TOPS reveals that websites like Sportsbook Poker are reaping the benefits of weak legislation after the FBI poker shutdown last Friday.
Online PR News – 25-April-2011 – – TOPS.org, also known as the Top Online Poker Sites, has continued to see massive traffic increases to online gaming destinations such as Sportsbook Poker in the wake of the PokerStars shutdown by the US government. Although the Black Friday event that was sparked by the Department of Justice seemed to scare consumers into questioning the legality of online poker within the United States, new indications show that gamblers are finally returning to cyberspace in order to test the proverbial waters.
Overall, the online poker industry is still around sixty percent below normal levels of activity, which shows that consumers are still unsure of what the Federal Government plans to do with the future of online gambling. Some even speculate that the recent poker shutdowns were carried out in anticipation of new US gaming laws being debated in Congress that would allow the government to fully host and regulate the industry for North American players. If that is the government's intention, it has yet to be announced.
Steven Hastings, a company spokesperson for TOPS.org, had this to say about the matter. "Certain Congressmen have been trying to bring online poker to the United States for several years now, starting with the Unlawful Internet Gaming Enforcement Act. Some may look at that legislation and say, "See, they tried to ban poker in the US," but experts see a quite different picture though. The legislation was intentionally written poorly so online poker remained legal for a move like this; it's all about the tax revenue that comes from a $6 billion dollar a year industry."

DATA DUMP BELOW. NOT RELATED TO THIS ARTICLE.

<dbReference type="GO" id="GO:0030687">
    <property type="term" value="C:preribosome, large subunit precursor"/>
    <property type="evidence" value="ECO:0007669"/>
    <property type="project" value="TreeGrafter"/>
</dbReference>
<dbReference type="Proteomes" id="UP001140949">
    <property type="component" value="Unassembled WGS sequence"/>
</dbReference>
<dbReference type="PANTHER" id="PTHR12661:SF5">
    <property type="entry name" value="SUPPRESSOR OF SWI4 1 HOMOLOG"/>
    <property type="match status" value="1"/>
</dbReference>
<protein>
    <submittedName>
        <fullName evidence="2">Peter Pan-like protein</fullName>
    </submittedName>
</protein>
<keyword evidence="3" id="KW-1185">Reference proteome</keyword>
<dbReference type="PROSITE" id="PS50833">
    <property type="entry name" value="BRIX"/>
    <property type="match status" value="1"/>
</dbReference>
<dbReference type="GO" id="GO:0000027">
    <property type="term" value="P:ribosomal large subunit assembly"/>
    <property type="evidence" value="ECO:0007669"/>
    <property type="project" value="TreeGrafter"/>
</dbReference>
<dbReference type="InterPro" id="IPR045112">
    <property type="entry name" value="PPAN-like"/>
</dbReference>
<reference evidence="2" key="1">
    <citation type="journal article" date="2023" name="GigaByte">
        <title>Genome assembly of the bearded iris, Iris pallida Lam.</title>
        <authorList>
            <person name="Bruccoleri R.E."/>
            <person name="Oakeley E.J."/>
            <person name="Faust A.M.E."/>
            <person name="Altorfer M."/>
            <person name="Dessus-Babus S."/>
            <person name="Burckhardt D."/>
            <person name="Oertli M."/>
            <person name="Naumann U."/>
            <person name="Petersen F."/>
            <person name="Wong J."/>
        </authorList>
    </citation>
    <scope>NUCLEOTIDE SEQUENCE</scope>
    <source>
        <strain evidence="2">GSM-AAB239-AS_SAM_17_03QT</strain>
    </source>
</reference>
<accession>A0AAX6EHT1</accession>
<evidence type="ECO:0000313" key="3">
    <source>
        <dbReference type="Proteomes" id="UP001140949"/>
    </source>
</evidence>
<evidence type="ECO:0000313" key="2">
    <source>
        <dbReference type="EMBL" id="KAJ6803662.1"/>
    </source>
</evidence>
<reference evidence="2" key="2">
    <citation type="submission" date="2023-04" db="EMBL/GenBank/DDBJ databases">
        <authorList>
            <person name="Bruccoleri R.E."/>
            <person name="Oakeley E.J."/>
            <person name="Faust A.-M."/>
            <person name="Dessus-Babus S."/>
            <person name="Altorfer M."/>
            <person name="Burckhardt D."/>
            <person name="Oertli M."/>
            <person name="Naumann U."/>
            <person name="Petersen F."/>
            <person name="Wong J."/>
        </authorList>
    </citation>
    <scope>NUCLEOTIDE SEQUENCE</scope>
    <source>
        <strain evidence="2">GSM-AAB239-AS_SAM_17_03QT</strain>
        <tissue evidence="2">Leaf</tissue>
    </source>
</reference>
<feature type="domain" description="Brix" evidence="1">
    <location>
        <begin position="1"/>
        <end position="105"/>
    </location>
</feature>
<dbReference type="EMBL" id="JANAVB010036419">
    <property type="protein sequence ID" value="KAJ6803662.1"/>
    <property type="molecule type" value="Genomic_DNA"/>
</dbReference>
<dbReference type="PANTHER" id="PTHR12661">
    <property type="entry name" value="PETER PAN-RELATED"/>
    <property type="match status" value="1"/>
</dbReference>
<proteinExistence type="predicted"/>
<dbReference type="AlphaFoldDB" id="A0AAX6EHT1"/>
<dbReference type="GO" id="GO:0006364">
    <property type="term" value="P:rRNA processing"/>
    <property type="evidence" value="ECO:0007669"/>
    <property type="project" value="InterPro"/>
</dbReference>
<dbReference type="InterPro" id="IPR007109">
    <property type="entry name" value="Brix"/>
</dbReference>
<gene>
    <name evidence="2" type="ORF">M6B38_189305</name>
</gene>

Hastings went on to explain that the UIGEA did not actually outlaw online poker like many players may think; the legislation did not really accomplish anything except to say that offshore gaming businesses could not transfer funds to or from banks within this country. This last minute bill was slipped in at the last second to the Safe Port Act of 2006 in a "lame duck," session of Congress, which is a term used to describe when a series of bills are submitted as new officials enter office without the proper time to fully analyze them.
"The UIGEA never would have gone into effect in the first place if it wasn't for some shady, late-night office politics," said Hastings. "In fact, representatives in Congress and the House have been trying to repeal this law since it went into effect in 2006; there have been at least half a dozen proposals so far. The current bill by Senate Majority Leader Harry Reid is only the latest example."
For now, online poker inside the United States remains in a grey area; it is not quite legal but not expressly prohibited either. Some states have passed their own legislation regarding the matter since the UIGEA was so vague in terminology; it is currently illegal to place online wagers in at least nine of the fifty states while others are looking to completely legalize and host their own poker rooms. How that will affect websites like Sportsbook Poker that service US clients is still unclear at this time.